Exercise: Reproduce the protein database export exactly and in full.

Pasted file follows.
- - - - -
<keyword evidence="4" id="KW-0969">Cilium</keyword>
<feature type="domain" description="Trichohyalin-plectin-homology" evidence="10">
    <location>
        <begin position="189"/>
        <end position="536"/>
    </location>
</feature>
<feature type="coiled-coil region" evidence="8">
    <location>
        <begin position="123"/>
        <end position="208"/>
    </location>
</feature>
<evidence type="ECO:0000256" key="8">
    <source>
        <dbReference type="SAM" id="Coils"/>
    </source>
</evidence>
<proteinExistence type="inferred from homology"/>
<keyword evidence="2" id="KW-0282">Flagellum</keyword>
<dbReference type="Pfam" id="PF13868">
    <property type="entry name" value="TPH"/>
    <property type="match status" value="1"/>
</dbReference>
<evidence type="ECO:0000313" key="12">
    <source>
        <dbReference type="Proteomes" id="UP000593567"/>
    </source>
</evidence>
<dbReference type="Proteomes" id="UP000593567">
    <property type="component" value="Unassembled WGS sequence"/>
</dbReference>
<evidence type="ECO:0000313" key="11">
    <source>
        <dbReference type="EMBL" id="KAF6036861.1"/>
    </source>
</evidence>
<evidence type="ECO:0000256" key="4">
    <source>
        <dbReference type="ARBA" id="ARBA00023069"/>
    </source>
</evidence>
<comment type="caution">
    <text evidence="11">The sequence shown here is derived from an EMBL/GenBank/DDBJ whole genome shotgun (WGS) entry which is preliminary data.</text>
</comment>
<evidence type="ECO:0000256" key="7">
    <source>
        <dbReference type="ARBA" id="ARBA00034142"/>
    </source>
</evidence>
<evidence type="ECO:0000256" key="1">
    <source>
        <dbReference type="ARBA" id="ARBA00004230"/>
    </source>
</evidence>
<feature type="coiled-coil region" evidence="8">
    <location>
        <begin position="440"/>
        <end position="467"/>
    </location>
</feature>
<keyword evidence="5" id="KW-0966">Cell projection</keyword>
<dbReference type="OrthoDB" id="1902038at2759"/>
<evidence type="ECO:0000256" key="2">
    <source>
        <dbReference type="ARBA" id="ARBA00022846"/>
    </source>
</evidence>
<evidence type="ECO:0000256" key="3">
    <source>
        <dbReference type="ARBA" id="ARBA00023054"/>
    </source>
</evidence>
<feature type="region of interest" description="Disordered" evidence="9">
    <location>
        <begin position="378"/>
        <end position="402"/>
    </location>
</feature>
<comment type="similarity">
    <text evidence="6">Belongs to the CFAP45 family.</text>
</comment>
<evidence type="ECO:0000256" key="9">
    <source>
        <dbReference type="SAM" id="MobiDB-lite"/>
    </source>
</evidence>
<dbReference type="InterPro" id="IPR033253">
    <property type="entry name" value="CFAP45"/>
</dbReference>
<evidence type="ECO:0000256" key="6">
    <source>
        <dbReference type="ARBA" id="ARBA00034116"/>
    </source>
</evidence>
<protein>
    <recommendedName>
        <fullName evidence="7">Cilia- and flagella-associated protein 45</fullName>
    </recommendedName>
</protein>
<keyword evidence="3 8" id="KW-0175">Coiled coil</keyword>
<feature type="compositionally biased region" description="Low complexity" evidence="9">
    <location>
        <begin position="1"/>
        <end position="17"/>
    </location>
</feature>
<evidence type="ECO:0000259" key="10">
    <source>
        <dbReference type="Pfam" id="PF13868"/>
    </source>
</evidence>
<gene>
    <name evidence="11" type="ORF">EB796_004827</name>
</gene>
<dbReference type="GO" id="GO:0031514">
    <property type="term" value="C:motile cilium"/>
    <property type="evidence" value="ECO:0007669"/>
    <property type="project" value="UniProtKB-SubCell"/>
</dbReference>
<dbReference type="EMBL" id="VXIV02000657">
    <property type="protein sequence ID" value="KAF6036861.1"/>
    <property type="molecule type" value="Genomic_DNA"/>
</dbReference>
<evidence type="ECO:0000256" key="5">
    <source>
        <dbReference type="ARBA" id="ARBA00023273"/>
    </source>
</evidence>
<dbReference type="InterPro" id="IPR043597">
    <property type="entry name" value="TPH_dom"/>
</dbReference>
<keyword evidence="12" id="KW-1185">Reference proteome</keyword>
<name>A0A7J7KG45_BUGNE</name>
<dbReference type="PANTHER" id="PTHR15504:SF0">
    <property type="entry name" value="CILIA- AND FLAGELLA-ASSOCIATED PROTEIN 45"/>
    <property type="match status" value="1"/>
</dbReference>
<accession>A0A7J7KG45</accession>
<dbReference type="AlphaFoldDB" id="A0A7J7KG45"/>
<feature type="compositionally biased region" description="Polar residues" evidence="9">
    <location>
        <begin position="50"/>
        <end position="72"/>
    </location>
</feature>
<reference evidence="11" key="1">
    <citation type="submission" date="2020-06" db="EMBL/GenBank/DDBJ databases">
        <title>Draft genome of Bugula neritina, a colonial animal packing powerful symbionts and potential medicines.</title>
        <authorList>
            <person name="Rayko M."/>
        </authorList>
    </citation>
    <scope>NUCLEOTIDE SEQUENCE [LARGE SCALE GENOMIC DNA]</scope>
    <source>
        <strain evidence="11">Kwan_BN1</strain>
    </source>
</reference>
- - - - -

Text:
<keyword evidence="4" id="KW-0969">Cilium</keyword>
<feature type="domain" description="Trichohyalin-plectin-homology" evidence="10">
    <location>
        <begin position="189"/>
        <end position="536"/>
    </location>
</feature>
<feature type="coiled-coil region" evidence="8">
    <location>
        <begin position="123"/>
        <end position="208"/>
    </location>
</feature>
<evidence type="ECO:0000256" key="8">
    <source>
        <dbReference type="SAM" id="Coils"/>
    </source>
</evidence>
<proteinExistence type="inferred from homology"/>
<keyword evidence="2" id="KW-0282">Flagellum</keyword>
<dbReference type="Pfam" id="PF13868">
    <property type="entry name" value="TPH"/>
    <property type="match status" value="1"/>
</dbReference>
<evidence type="ECO:0000313" key="12">
    <source>
        <dbReference type="Proteomes" id="UP000593567"/>
    </source>
</evidence>
<dbReference type="Proteomes" id="UP000593567">
    <property type="component" value="Unassembled WGS sequence"/>
</dbReference>
<evidence type="ECO:0000313" key="11">
    <source>
        <dbReference type="EMBL" id="KAF6036861.1"/>
    </source>
</evidence>
<evidence type="ECO:0000256" key="4">
    <source>
        <dbReference type="ARBA" id="ARBA00023069"/>
    </source>
</evidence>
<comment type="caution">
    <text evidence="11">The sequence shown here is derived from an EMBL/GenBank/DDBJ whole genome shotgun (WGS) entry which is preliminary data.</text>
</comment>
<evidence type="ECO:0000256" key="7">
    <source>
        <dbReference type="ARBA" id="ARBA00034142"/>
    </source>
</evidence>
<evidence type="ECO:0000256" key="1">
    <source>
        <dbReference type="ARBA" id="ARBA00004230"/>
    </source>
</evidence>
<feature type="coiled-coil region" evidence="8">
    <location>
        <begin position="440"/>
        <end position="467"/>
    </location>
</feature>
<keyword evidence="5" id="KW-0966">Cell projection</keyword>
<dbReference type="OrthoDB" id="1902038at2759"/>
<evidence type="ECO:0000256" key="2">
    <source>
        <dbReference type="ARBA" id="ARBA00022846"/>
    </source>
</evidence>
<evidence type="ECO:0000256" key="3">
    <source>
        <dbReference type="ARBA" id="ARBA00023054"/>
    </source>
</evidence>
<feature type="region of interest" description="Disordered" evidence="9">
    <location>
        <begin position="378"/>
        <end position="402"/>
    </location>
</feature>
<comment type="similarity">
    <text evidence="6">Belongs to the CFAP45 family.</text>
</comment>
<evidence type="ECO:0000256" key="9">
    <source>
        <dbReference type="SAM" id="MobiDB-lite"/>
    </source>
</evidence>
<dbReference type="InterPro" id="IPR033253">
    <property type="entry name" value="CFAP45"/>
</dbReference>
<evidence type="ECO:0000256" key="6">
    <source>
        <dbReference type="ARBA" id="ARBA00034116"/>
    </source>
</evidence>
<protein>
    <recommendedName>
        <fullName evidence="7">Cilia- and flagella-associated protein 45</fullName>
    </recommendedName>
</protein>
<keyword evidence="3 8" id="KW-0175">Coiled coil</keyword>
<feature type="compositionally biased region" description="Low complexity" evidence="9">
    <location>
        <begin position="1"/>
        <end position="17"/>
    </location>
</feature>
<evidence type="ECO:0000259" key="10">
    <source>
        <dbReference type="Pfam" id="PF13868"/>
    </source>
</evidence>
<gene>
    <name evidence="11" type="ORF">EB796_004827</name>
</gene>
<dbReference type="GO" id="GO:0031514">
    <property type="term" value="C:motile cilium"/>
    <property type="evidence" value="ECO:0007669"/>
    <property type="project" value="UniProtKB-SubCell"/>
</dbReference>
<dbReference type="EMBL" id="VXIV02000657">
    <property type="protein sequence ID" value="KAF6036861.1"/>
    <property type="molecule type" value="Genomic_DNA"/>
</dbReference>
<evidence type="ECO:0000256" key="5">
    <source>
        <dbReference type="ARBA" id="ARBA00023273"/>
    </source>
</evidence>
<dbReference type="InterPro" id="IPR043597">
    <property type="entry name" value="TPH_dom"/>
</dbReference>
<keyword evidence="12" id="KW-1185">Reference proteome</keyword>
<name>A0A7J7KG45_BUGNE</name>
<dbReference type="PANTHER" id="PTHR15504:SF0">
    <property type="entry name" value="CILIA- AND FLAGELLA-ASSOCIATED PROTEIN 45"/>
    <property type="match status" value="1"/>
</dbReference>
<accession>A0A7J7KG45</accession>
<dbReference type="AlphaFoldDB" id="A0A7J7KG45"/>
<feature type="compositionally biased region" description="Polar residues" evidence="9">
    <location>
        <begin position="50"/>
        <end position="72"/>
    </location>
</feature>
<reference evidence="11" key="1">
    <citation type="submission" date="2020-06" db="EMBL/GenBank/DDBJ databases">
        <title>Draft genome of Bugula neritina, a colonial animal packing powerful symbionts and potential medicines.</title>
        <authorList>
            <person name="Rayko M."/>
        </authorList>
    </citation>
    <scope>NUCLEOTIDE SEQUENCE [LARGE SCALE GENOMIC DNA]</scope>
    <source>
        <strain evidence="11">Kwan_BN1</strain>
    </source>
</reference>